Anxiety, Workplace Stress and PTSD: HR’s Accommodation And Performance Management Roadmap
|Date / Time:
Mental disabilities may not be as readily apparent as physical ones, so your obligations to provide reasonable accommodations for conditions such as anxiety, post-traumatic stress disorder (PTSD), and stress aren’t always clear-cut. But, legally, your responsibilities are the same.
When must you accommodate an anxious or stressed-out employee under the Americans with Disabilities Act (ADA)? How long do you keep an employee’s job open? What if your workplace is the cause of the worker’s stress or anxiety? And, perhaps most crucially, what should you do when you suspect a mental condition is affecting an employee’s job performance?
Join us for an in-depth webinar on this complicated and important issue. Our speaker, an experienced employment law attorney, will cover requests for reasonable accommodation and provide strategies for dealing with performance issues relating to anxiety disorder, post-traumatic stress disorder (PTSD), and other mental health-related conditions.
About Your Presenter
- When anxiety disorder, PTSD, and other mental conditions are protected under the ADA
- What documentation you can request from an employee regarding the disability and need for a reasonable accommodation
- What to do when an employee says that performance or attendance issues are related to workplace stress
- Case studies of recent situations involving anxious workers
- Types of workplace accommodations a doctor may recommend for someone undergoing treatment for anxiety or other mental conditions
- What to do if an employee has a panic attack while at work, or claims he or she can’t report to work because of one
- When a requested accommodation for an anxiety disorder is likely to be considered an undue hardship for an employer
- How FMLA protects both employees with anxiety disorder and those caring for family members with this condition
- When anxiety disorder is considered a serious health condition entitling an employee to block, intermittent, or reduced-schedule FMLA leave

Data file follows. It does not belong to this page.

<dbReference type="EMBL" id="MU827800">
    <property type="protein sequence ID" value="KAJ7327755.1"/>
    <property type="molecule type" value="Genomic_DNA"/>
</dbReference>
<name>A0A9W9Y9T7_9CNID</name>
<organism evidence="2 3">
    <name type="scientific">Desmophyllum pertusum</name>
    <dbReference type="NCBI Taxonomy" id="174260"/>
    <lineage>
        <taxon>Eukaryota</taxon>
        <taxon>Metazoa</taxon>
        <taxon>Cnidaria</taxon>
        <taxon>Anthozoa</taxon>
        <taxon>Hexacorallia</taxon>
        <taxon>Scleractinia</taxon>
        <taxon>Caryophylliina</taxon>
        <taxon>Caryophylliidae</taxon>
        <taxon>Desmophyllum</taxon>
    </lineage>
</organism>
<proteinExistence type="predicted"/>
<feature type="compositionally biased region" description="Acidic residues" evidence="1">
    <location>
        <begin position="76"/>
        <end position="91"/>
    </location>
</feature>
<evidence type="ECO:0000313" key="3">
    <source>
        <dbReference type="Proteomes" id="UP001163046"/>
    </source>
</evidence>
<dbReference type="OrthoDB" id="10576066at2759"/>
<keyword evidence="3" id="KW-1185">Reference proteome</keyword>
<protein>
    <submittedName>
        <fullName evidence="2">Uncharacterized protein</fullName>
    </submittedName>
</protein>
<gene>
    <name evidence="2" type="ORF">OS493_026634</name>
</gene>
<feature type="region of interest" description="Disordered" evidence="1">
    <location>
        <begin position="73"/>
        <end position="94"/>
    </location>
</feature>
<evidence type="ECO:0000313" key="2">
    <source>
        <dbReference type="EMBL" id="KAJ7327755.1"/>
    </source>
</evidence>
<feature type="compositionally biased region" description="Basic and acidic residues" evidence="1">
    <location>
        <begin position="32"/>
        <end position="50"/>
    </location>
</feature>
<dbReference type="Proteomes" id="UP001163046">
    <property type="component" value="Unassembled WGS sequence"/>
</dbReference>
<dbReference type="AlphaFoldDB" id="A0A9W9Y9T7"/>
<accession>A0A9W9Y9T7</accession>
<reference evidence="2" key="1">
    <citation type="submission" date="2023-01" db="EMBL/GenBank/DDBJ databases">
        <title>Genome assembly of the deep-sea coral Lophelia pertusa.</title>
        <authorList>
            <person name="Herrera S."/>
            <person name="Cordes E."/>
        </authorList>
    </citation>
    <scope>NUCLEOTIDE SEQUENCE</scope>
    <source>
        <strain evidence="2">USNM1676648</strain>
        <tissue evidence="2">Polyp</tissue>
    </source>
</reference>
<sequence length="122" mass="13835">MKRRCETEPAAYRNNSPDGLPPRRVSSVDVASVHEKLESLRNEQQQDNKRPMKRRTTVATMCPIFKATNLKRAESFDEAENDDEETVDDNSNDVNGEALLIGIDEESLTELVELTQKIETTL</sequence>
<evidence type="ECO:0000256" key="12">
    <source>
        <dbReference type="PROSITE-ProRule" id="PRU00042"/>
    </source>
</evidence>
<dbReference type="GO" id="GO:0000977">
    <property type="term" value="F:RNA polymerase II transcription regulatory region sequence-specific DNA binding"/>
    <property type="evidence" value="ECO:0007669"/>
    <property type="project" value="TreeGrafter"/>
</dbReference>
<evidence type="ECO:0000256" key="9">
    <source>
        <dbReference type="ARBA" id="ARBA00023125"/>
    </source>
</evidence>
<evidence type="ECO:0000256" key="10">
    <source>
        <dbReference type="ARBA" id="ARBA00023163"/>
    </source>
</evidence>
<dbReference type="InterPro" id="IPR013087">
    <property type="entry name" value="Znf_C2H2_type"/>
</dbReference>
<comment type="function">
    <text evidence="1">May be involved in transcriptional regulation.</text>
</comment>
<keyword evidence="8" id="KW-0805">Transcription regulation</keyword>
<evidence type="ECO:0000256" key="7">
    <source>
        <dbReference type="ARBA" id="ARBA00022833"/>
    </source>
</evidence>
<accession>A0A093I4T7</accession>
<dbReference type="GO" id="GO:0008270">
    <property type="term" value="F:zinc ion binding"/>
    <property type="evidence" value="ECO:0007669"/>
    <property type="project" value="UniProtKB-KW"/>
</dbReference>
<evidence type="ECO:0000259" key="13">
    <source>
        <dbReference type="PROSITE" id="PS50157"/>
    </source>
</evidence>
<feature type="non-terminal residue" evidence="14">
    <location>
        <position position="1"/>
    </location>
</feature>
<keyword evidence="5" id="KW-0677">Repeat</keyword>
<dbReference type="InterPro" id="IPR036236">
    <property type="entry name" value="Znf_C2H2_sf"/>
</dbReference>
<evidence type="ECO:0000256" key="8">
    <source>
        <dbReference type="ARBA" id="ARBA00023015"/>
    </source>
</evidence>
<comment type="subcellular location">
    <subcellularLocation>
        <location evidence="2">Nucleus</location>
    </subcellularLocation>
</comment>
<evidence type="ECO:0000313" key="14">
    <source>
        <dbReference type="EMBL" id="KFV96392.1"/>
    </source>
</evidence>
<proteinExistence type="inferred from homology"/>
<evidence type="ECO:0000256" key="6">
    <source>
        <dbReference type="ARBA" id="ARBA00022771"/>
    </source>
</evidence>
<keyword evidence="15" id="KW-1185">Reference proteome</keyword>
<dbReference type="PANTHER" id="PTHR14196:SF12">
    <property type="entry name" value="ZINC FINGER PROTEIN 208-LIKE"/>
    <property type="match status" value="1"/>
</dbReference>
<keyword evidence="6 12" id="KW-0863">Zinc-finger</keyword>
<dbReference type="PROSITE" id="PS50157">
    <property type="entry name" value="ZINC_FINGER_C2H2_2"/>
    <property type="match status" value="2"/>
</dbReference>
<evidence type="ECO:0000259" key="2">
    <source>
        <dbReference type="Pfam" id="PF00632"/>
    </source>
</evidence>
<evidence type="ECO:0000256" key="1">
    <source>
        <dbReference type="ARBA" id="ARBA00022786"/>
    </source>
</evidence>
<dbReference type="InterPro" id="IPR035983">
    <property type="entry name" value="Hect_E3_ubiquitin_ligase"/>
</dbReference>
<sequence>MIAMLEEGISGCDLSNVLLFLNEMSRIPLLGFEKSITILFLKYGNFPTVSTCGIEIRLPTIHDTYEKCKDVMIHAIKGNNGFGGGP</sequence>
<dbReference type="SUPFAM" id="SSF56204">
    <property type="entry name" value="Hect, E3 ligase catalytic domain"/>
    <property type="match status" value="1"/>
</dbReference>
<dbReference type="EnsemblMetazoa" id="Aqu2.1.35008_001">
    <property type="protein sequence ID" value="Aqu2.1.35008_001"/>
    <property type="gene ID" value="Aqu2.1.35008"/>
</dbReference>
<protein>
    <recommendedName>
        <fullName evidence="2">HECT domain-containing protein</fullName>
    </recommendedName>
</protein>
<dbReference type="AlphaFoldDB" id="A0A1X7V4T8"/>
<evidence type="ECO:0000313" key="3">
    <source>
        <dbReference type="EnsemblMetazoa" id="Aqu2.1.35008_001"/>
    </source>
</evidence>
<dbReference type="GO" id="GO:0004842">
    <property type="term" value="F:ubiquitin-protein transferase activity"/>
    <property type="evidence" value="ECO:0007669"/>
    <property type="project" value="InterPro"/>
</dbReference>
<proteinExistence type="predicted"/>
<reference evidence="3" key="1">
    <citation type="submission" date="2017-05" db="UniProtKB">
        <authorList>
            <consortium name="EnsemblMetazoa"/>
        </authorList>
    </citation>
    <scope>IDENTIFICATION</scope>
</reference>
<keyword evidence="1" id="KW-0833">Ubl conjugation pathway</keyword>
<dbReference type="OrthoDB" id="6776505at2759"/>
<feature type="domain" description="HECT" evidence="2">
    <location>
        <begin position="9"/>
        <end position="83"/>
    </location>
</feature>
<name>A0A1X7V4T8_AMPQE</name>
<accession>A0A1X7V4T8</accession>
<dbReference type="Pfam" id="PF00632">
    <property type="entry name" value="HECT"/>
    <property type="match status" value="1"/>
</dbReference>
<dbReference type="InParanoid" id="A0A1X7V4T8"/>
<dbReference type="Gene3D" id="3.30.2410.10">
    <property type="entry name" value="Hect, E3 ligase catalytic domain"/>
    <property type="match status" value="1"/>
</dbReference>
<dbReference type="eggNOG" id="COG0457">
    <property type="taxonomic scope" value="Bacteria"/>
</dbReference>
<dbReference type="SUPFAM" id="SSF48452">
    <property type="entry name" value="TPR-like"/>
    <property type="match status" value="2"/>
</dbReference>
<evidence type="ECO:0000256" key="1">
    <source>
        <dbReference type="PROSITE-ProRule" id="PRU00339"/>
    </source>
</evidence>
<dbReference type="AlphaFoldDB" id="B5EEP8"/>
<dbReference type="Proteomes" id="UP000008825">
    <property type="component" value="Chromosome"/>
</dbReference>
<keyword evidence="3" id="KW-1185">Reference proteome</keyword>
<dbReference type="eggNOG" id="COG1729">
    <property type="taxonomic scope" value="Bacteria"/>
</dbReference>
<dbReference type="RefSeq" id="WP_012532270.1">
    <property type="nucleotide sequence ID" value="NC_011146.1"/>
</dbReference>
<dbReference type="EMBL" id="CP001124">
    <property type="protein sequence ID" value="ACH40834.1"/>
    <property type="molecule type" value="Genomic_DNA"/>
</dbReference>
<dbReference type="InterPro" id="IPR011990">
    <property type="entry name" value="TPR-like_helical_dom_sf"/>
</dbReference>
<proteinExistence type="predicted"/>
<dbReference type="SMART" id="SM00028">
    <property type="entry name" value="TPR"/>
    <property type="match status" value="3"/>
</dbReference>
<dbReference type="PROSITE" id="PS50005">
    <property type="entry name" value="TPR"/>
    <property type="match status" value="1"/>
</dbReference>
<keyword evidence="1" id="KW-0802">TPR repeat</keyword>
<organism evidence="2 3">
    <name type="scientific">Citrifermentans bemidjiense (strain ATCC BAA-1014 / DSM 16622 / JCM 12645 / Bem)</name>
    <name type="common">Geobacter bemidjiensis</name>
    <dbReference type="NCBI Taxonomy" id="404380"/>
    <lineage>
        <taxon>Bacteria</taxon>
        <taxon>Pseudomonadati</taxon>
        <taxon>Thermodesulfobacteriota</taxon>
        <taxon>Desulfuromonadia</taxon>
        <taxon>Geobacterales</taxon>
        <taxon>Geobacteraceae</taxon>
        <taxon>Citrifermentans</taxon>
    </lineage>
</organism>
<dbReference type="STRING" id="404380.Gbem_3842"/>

- How to deal with performance issues and safety concerns that may arise when an employee’s medication affects his or her ability to perform job duties
- Practical steps you can take to help anxious employees manage workloads, meet deadlines, reduce stress, and boost performance
- How to engage in an interactive dialogue with someone who’s protected under ADA as a result of an anxiety-based mental disability and identify reasonable accommodations that will enable the employee to perform essential job functions
Patrice Nagle, Esq.
Fisher Phillips LLP
Patrice Nagle is based in Fisher Phillips’ San Diego office where her practice involves representing and counseling employers in all aspects of labor and employment law, including wrongful termination, employment discrimination, workplace harassment, retaliation, employment handbook and personnel policy preparation, and general preventive advice. Prior to joining Fisher Phillips, Ms. Nagle was an associate at a San Diego based law firm specializing in the representation of public school districts and private education institutions. During this time, she gained experience litigating matters in state and federal courts, state administrative tribunals, such as the Office of Administrative Hearings, and in arbitration.
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This presentation is also available in a recorded format, in On-Demand version, as shown in the pricing options below.
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at work immediately after the session ends!
And though with recorded versions you do lose the ability to ask questions, you gain the ability to hear the presentation numerous
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|Licenses / Designations / Educational Credits:||PHR / SPHR Re-Certification Credits|
All US States: 1.5
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|Keywords For This Course:|
anxiety, PTSD, workplace stress, ADA, FMLA
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